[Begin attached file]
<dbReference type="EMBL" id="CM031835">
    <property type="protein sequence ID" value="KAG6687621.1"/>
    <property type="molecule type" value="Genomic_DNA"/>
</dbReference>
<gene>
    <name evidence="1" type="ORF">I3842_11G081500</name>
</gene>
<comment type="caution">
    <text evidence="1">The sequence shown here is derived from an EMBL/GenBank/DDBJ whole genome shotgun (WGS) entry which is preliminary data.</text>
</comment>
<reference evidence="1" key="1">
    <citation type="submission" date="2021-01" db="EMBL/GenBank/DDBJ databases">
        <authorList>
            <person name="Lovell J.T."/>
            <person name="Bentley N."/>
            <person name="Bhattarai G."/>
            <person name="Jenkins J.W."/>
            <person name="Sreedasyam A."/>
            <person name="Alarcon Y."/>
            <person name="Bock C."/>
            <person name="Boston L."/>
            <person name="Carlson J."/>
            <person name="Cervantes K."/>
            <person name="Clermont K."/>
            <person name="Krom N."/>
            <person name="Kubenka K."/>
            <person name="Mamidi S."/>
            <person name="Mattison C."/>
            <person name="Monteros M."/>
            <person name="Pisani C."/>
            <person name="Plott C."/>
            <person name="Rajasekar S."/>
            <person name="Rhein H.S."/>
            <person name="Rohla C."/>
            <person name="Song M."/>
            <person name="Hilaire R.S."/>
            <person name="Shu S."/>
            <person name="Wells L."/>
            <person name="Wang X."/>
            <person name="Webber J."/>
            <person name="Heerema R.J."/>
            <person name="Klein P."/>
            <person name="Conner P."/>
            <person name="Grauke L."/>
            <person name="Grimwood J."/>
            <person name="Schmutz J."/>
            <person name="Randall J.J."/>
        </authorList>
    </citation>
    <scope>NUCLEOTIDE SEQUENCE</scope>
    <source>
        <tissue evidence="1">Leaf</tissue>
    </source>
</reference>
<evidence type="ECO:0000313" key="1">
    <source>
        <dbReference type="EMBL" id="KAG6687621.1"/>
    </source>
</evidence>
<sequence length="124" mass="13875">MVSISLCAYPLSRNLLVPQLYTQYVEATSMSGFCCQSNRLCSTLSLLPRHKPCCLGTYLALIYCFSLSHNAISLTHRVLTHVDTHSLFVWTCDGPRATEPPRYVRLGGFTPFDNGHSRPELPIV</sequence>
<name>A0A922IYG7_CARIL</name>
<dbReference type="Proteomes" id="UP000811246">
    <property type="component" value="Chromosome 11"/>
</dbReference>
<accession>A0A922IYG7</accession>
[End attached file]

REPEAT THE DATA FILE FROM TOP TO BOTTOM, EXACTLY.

<dbReference type="EMBL" id="CM031835">
    <property type="protein sequence ID" value="KAG6687621.1"/>
    <property type="molecule type" value="Genomic_DNA"/>
</dbReference>
<gene>
    <name evidence="1" type="ORF">I3842_11G081500</name>
</gene>
<comment type="caution">
    <text evidence="1">The sequence shown here is derived from an EMBL/GenBank/DDBJ whole genome shotgun (WGS) entry which is preliminary data.</text>
</comment>
<reference evidence="1" key="1">
    <citation type="submission" date="2021-01" db="EMBL/GenBank/DDBJ databases">
        <authorList>
            <person name="Lovell J.T."/>
            <person name="Bentley N."/>
            <person name="Bhattarai G."/>
            <person name="Jenkins J.W."/>
            <person name="Sreedasyam A."/>
            <person name="Alarcon Y."/>
            <person name="Bock C."/>
            <person name="Boston L."/>
            <person name="Carlson J."/>
            <person name="Cervantes K."/>
            <person name="Clermont K."/>
            <person name="Krom N."/>
            <person name="Kubenka K."/>
            <person name="Mamidi S."/>
            <person name="Mattison C."/>
            <person name="Monteros M."/>
            <person name="Pisani C."/>
            <person name="Plott C."/>
            <person name="Rajasekar S."/>
            <person name="Rhein H.S."/>
            <person name="Rohla C."/>
            <person name="Song M."/>
            <person name="Hilaire R.S."/>
            <person name="Shu S."/>
            <person name="Wells L."/>
            <person name="Wang X."/>
            <person name="Webber J."/>
            <person name="Heerema R.J."/>
            <person name="Klein P."/>
            <person name="Conner P."/>
            <person name="Grauke L."/>
            <person name="Grimwood J."/>
            <person name="Schmutz J."/>
            <person name="Randall J.J."/>
        </authorList>
    </citation>
    <scope>NUCLEOTIDE SEQUENCE</scope>
    <source>
        <tissue evidence="1">Leaf</tissue>
    </source>
</reference>
<evidence type="ECO:0000313" key="1">
    <source>
        <dbReference type="EMBL" id="KAG6687621.1"/>
    </source>
</evidence>
<sequence length="124" mass="13875">MVSISLCAYPLSRNLLVPQLYTQYVEATSMSGFCCQSNRLCSTLSLLPRHKPCCLGTYLALIYCFSLSHNAISLTHRVLTHVDTHSLFVWTCDGPRATEPPRYVRLGGFTPFDNGHSRPELPIV</sequence>
<name>A0A922IYG7_CARIL</name>
<dbReference type="Proteomes" id="UP000811246">
    <property type="component" value="Chromosome 11"/>
</dbReference>
<accession>A0A922IYG7</accession>